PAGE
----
Homestake (Assess, paid)  2 1
Iron Mask (Assess, paid)  17 12
Iro   Colt  1
IX _,  ao
Spitzee  Gold Mines J 5 00   $ 4 50
Jumbo  10
Ling (Oro Dcuoro)  iA       4
Knob    111	
LouePne...-  6 5
Monte Christo  3 i}_
Montreal Gold Fields  .1!.        2
Horning Glory  _i_
Morrison  3'A        1
Mountain 1.ion  30
KobleFtve  10)4       9
North Star (Hast Kootenay)  ss 45
Novelty  2 A
Old Ironsides  85 75
Payne  15
Peoria Minea  A
Princess M-Mid  2 ty.
Sullp  23 i»
ambler-Cariboo  48 47
Kepubllc  3
Kossland Bonanza G. M. & B. Co. 3
St. Klmo Consolidated  _H
6ulllvan  11 oy,
Tamarac (Kenneth) Assess, jiaid. 5 3
Tom Thumb  13^ iij$
Van Anda  3 1J4
Virginia  3 i)_
War Kagle Consolidated  I4_l 11
Waterloo  1 Yi
White Bear  1 ty,
Winnipeg  y ;j_
Wonderlul  4 2
Today's Sales:
Rambler-Cariboo, 500, 47c, 2500,
474c; American Boy, 2000, 94e;
Morning Glory, 5000, 2Jc; 2000,
3c; Winnipeg, 3000, 7.^c, 5000, 7$;
Centre Star. 500, 3CAc; Giant,
1000,3c; total, 21,500.
Winnipeg—Buyer, 35-days 500,
10c. Call, (iO-days, 5000, 10-lc
down; 2000, 9_c-Hc down.
J L. Whitney & Co.
MINING   BROKERS.
11. C. and Washington Stocks a specialty
47 Columbia avenue.
E8TABLI8HED IB96
The Reddin-Jackson Co.
___.____t«&   XAa-tillty-
STOCK BROKERS
Money Loaned on Real Estate.
Riehard Plewman
Stock   Broker
Bank of ^Montreal Building
V. & N. Phone lb
ORDE & CO..
Mining Stocks, Real
Estate, Fire Life and
Accident Insurance	
i_6 Col. Ave., Opal block. Telephone 6i
MINOR MENTION.
The Rossland Rifles have challenged the Trail company, and a
match will probably come off on
Saturday next.
Lem Ward, of the Palm, has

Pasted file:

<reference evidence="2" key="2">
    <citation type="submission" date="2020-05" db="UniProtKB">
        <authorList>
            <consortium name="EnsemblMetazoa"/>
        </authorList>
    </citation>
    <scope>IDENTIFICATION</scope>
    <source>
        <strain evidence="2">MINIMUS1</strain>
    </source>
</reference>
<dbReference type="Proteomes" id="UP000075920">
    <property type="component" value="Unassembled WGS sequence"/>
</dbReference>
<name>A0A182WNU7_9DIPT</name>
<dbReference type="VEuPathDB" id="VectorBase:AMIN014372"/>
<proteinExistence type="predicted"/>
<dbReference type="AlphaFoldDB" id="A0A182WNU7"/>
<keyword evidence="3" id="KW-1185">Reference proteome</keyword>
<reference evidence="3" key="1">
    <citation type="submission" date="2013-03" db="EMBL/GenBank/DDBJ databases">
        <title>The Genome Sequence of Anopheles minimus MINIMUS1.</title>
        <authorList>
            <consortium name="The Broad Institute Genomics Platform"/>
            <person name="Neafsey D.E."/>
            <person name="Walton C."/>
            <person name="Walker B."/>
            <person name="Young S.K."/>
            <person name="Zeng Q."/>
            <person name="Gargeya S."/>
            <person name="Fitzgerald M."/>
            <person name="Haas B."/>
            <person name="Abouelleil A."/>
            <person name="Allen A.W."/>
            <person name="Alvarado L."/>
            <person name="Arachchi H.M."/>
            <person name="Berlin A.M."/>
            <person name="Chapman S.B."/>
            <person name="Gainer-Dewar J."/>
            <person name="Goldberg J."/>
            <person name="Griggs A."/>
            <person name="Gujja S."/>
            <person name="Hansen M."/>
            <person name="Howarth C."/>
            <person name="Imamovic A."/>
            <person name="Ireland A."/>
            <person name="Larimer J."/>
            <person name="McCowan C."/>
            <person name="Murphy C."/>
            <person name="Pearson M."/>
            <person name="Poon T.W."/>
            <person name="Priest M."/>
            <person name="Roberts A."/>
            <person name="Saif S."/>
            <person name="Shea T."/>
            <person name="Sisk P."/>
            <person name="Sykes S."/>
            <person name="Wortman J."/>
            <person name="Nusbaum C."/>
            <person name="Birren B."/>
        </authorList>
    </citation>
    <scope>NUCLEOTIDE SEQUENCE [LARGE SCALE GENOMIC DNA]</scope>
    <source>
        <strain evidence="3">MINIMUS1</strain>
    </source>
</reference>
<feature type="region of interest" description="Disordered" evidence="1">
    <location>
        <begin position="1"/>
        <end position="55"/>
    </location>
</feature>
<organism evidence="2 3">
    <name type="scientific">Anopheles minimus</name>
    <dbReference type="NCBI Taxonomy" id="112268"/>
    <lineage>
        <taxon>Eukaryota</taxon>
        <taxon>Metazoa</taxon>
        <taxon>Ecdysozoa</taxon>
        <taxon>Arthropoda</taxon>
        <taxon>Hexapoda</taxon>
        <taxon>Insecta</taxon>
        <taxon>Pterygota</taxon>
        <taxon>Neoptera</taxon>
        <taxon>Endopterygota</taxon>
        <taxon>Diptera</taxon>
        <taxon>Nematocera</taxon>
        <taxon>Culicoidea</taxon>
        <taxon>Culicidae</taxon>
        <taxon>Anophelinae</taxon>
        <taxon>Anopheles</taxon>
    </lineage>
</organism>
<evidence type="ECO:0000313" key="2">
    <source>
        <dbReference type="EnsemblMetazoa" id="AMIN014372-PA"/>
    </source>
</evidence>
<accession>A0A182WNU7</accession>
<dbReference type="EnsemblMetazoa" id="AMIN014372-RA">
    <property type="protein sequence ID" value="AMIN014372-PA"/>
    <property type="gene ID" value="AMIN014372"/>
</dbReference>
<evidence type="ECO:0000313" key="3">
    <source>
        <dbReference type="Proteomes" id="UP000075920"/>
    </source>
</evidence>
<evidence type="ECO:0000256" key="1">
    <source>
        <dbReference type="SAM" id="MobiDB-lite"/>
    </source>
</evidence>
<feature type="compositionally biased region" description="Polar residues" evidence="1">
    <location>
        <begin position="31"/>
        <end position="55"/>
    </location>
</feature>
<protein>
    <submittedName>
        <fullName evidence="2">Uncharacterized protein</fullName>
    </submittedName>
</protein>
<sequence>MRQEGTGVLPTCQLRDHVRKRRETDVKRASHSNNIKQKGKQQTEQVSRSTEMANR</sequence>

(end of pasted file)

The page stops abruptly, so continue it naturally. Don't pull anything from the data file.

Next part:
added several improvements to
his establishment. He is now
making a specialty of oyBters, and
receives fresh consignments every
day from the east.
William Shilvock of Fernie is in
town on a visit to his son who is
ill with typhoid fever.
A hundred strike breakers arrived
at Northport yesterday on a special
train and more are reported as on
their way.
There will be no meeting of the
city council this evening. The
council having adjourned until
Tuesday next.
TRADES
CONGRESS
Meeting at Brantford Today-Chris Foley   Will
Represent Rossland.
Special line of New Wrappers in
our east end window. Strike prices,
1.1.50. McArthur & Harper. 9-17-5t
CAMBORNE
COMING
A New Townsite Company
Up in the  Larde'u-
Great Prospects.
H. S. Wallace and Cory Men-
hinick are interested in a new
townsite proposition. The full
details of which will appear shortly.
Camborne is to be the new
camp. It is situated at the base of
Lexington mountain, six miles
north-east of the north-east arm of
Arrow Lake in the Lardeau
country, and is about twenty feet
above the level of the lake.
The Eva claim on Lexington
mountain, a free milling proposition, has recently been bonded
to the London and B. C. company
for $250,000, and there are many
valuable properties in the immediate vicinity of the new camp,
which is situated like Rossland in
this respect.
All our fancy biscuits to be closed
out at 15c per pound. Paulson
Bros.
MOURNING
IN LONDON
Papers with Heavily Leaded Borders-Universal
Sympathy Shown.
London, Sept 17.—The morning
papers again appear with heavily
leaded borders and are almost entirely devoted to Mr. McKinley's
death. No such extended tributes
of sympathy and respect ever
marked the death of any person